Former cricketer strikes unifying tone after campaign marred by violence and vote that opponents said was rigged
Memphis Barker in Islamabad
The former international cricket star Imran Khan has declared victory in Pakistan’s general election, hailing what he described as “the fairest” vote in the country’s history, despite widespread allegations it was rigged in favour of his Tehreek-e-Insaf (PTI) party.
In a televised address to the nation from his house in Bani Gala, a wealthy suburb of Islamabad, Khan struck a unifying tone, pledging to rise above personal attacks and lift up the poor.
With half the vote counted – more than 15 hours after the official result was due – the PTI was projected to win about 120 of the 272 contested seats in the national assembly, leaving it only a few shy of a majority coalition.
Early on Thursday morning, Shahbaz Sharif, the leader of the second-placed Pakistan Muslim League-Nawaz (PML-N), said his party would “wholly reject” the result. “It is a sheer rigging. The way the people’s mandate has blatantly been insulted, it is intolerable,” Sharif said.
Leaders from six major parties alleged that their polling agents – workers who keep an eye on the count – were evicted from ballot-booths by security officials in contravention of electoral rules.
Khan said: “I feel that this election has been the fairest in Pakistan’s history. If any party has any doubts, we will open the results of those constituencies up for investigation.”
Appearing calm, the 65-year-old promised to improve Pakistan’s governance, widen the tax base and shun the VIP lifestyle of previous rulers. He said he would be “ashamed” to live in the lavish prime minister’s house, and would turn it into an “educational institution.”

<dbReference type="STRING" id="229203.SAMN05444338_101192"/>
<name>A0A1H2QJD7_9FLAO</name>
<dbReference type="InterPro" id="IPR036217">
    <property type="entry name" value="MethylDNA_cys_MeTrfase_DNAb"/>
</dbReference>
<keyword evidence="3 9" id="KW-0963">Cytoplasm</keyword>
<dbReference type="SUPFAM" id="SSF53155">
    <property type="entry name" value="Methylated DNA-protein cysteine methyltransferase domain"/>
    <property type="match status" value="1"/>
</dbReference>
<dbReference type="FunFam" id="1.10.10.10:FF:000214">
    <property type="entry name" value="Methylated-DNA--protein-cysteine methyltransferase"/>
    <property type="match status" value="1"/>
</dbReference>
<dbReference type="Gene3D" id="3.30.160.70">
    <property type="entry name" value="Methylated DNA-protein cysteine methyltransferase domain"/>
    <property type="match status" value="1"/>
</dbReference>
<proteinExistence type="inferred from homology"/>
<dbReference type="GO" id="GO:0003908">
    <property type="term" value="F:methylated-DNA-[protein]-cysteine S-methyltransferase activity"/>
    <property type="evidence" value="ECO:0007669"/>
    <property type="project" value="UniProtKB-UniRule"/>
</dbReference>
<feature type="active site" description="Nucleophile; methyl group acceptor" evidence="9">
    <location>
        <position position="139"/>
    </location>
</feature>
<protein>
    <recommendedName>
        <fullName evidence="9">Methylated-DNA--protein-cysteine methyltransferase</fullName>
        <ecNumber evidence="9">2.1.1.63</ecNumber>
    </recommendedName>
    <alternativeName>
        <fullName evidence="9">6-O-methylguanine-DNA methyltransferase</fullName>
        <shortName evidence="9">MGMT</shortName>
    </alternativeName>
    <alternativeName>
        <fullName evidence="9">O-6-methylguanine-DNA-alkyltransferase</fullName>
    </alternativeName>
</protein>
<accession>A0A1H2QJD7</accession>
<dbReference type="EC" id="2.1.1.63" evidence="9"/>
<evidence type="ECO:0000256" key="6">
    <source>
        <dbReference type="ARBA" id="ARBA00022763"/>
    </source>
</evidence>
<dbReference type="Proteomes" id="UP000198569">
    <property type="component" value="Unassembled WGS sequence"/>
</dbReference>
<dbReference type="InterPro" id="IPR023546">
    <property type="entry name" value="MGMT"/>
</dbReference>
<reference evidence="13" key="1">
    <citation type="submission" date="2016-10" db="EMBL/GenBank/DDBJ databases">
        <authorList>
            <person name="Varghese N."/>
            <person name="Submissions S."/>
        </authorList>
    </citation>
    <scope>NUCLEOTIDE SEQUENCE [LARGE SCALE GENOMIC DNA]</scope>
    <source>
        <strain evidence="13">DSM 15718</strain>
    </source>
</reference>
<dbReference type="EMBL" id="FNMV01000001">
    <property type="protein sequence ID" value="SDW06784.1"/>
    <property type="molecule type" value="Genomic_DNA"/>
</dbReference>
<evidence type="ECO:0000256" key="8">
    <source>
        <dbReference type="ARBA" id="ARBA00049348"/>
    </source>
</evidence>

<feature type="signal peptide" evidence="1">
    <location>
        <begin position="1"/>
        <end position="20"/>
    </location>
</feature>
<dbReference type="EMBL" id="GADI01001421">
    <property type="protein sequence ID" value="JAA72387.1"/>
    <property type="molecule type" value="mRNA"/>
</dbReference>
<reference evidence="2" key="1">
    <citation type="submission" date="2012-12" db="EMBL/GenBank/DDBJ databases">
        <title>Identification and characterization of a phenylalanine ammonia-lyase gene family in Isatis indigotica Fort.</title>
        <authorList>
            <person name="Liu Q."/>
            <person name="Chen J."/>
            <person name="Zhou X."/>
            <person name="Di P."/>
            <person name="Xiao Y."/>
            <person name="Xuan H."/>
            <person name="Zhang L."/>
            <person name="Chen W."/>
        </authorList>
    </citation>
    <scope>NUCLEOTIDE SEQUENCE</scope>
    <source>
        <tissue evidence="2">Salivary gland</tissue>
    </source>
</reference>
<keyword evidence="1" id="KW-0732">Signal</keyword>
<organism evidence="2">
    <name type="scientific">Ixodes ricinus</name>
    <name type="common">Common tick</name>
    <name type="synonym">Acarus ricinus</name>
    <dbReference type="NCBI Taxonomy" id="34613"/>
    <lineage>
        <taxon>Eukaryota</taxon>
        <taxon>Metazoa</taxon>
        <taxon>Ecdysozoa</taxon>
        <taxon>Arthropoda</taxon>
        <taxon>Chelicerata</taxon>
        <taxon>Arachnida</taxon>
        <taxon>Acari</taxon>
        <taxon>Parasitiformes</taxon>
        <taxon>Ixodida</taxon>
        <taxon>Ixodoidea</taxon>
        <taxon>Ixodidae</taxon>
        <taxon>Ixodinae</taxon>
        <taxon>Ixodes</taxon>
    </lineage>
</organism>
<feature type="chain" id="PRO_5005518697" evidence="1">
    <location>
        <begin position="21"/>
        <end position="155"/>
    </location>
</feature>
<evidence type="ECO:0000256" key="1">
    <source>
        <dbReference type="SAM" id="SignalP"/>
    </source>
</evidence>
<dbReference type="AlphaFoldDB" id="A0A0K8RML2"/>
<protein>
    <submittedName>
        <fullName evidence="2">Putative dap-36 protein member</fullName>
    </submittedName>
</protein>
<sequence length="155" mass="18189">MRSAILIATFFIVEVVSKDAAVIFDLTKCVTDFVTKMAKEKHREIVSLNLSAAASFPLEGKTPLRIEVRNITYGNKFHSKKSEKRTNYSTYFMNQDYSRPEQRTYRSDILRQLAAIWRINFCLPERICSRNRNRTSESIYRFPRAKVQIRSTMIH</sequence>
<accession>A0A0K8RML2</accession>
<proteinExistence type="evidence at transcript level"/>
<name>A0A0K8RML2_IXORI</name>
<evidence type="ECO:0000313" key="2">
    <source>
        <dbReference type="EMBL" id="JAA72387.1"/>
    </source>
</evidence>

“His speech will calm people down a bit,” said Asad Liaqat of Harvard University, describing it as Khan’s best in years and in contrast to the “obnoxious victory speech” many would have expected.
Although results are not expected to be finalised until late on Thursday evening or early on Friday, the PTI seems likely to make an unprecedented sweep of Pakistan. It stands to control the central government, provincial governments in the crucial province of Punjab and northern Khyber Pakhtunkhwa, as well as holding a dominant position in the southern business capital of Karachi.
This means the party will find it easier to implement policies across the nation.
“His first priority needs to be macroeconomic stability,” said columnist Mosharraf Zaidi, “and addressing the balance of payments crisis that is starting Pakistan in the face.”
The election marked only the second time in Pakistan’s 71-year history that one civilian government has handed power to another in the country of 200 million people. There was, however, still widespread concern during the campaign about manipulation by the military, which has directly or indirectly ruled Pakistan for most of its existence.
The PML-N, the party of Shahbaz Sharif’s brother, the jailed former prime minister Nawaz Sharif, repeatedly complained that it was being targeted by the security establishment during the campaign.